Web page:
Theory behind a logic puzzle ?

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I am helping my children with a computer game based on Logic and Reasoning. The player has to solve different puzzles as the game progresses. I am struggling with a matching puzzle where the player has to form a string of the game characters based on their traits. Please see the attached file for a snapshot of the puzzle. I am not sure how I should approach such a problem. I also wish to know the branch of Mathematics that studies this kind of problems.

Brief background. The characters in the game are called Zoombinis, with each of them having four special characteristics : hair, eyes, nose, and foot. Based on 4/5 variations of the each of the charactristics, the game randomly produces zoombinis. The player has to guide around 16 zoombinis at a time through various puzzles.

At the above mentioned matching puzzle, the game produces a string of holes (where one zoombini can be placed) . Between two holes a picture of one of the 4 characteristics is shown. The two zoombinis on the either side of a picture have to have the same trait. For example, if there is an eye picture between two holes, then the zoombinis on the either side of that picture have to have similar types of eyes; both of them can have sleepy eyes, or wide-open eyes, or eyes covered with glasses.





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As the title you mentioned, Logic and Reasoning, suggests, this game appears to get the child used to isolating features out of a set of features, a skill used in much of reasoning. If you wanted to formalize it, either for yourself or for the child, you could approach it, for example, with Venn Diagrams from set theory. If you wanted to get a little more complicated, then you could introduce "equivalence relations" and "equivalence classes".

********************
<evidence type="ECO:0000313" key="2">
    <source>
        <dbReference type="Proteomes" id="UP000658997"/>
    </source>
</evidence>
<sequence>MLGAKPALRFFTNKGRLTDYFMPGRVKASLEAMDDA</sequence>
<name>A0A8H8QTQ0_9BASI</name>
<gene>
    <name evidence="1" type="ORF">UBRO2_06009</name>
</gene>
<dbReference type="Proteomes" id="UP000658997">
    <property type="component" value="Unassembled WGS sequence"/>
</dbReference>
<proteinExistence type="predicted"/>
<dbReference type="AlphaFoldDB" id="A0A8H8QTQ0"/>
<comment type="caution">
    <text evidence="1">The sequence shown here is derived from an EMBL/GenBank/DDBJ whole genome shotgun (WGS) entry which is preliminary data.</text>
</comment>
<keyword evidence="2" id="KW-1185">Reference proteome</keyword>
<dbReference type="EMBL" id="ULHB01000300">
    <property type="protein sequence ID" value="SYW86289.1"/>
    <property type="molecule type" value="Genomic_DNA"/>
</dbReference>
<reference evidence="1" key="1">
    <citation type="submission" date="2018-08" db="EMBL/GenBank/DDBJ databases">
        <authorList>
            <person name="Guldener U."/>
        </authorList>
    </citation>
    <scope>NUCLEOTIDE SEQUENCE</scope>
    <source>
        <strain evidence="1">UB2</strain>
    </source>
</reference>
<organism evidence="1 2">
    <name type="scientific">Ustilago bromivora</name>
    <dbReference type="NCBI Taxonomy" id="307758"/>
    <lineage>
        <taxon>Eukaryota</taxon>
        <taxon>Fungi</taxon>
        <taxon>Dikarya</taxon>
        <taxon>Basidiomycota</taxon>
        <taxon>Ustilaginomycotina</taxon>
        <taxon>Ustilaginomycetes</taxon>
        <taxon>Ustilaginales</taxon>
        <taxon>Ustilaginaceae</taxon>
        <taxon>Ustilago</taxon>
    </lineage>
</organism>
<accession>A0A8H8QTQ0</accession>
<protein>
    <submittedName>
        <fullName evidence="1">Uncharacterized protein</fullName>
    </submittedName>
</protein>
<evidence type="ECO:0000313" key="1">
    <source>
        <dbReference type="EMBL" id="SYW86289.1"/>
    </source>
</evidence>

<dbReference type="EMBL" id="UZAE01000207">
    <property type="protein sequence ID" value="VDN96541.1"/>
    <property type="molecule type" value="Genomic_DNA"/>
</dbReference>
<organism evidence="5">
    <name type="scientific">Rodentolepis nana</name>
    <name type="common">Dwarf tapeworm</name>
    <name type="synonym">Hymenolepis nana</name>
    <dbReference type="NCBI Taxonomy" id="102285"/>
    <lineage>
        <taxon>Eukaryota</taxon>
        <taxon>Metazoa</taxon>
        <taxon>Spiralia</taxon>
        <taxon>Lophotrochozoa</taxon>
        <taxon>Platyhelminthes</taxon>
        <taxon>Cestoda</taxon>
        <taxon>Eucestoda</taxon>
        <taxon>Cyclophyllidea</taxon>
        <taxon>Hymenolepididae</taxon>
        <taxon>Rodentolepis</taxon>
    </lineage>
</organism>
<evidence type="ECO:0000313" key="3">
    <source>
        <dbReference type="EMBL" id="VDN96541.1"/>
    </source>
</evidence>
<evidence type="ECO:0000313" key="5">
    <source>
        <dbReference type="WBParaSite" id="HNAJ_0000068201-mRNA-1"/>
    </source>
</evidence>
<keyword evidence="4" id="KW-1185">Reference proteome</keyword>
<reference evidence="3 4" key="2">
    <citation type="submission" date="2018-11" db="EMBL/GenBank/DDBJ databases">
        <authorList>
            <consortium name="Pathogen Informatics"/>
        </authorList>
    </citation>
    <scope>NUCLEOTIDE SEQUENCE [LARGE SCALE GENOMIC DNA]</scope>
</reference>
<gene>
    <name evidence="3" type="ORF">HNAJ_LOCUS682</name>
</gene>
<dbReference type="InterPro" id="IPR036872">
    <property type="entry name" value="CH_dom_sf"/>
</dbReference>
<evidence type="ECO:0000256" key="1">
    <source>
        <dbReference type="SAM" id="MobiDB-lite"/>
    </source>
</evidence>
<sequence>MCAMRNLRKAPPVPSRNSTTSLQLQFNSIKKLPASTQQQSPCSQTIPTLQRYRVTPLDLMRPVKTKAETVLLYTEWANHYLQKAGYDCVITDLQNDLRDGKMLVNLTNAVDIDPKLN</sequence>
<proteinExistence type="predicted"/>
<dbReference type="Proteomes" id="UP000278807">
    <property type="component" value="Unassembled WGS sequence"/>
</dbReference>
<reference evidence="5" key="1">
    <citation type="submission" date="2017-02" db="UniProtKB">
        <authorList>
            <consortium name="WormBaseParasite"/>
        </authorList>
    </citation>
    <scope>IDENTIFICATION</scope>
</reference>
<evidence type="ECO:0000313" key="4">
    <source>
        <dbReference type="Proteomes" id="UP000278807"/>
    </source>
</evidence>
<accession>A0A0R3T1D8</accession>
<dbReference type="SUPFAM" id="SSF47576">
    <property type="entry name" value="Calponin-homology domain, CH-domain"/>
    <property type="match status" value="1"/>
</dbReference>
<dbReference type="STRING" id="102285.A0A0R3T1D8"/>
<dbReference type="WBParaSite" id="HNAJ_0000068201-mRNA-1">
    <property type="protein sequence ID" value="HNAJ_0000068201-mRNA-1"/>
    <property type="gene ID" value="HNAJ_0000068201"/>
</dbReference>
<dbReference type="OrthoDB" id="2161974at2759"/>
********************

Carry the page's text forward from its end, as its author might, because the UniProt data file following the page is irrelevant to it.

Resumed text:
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The original post appears to be 10 years old! The kids have probably grown up by now.


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Oops o:). I didn't notice the date; it just showed up on a list of questions with "0 replies" next to it. Ah, well, maybe like in Peter Pan, the kids can teach their kids....
The original post appears to be 10 years old! The kids have probably grown up by now.
Thanks folks. Indeed, the kid who was working on that puzzle will be going to university this fall to study Mathematics!

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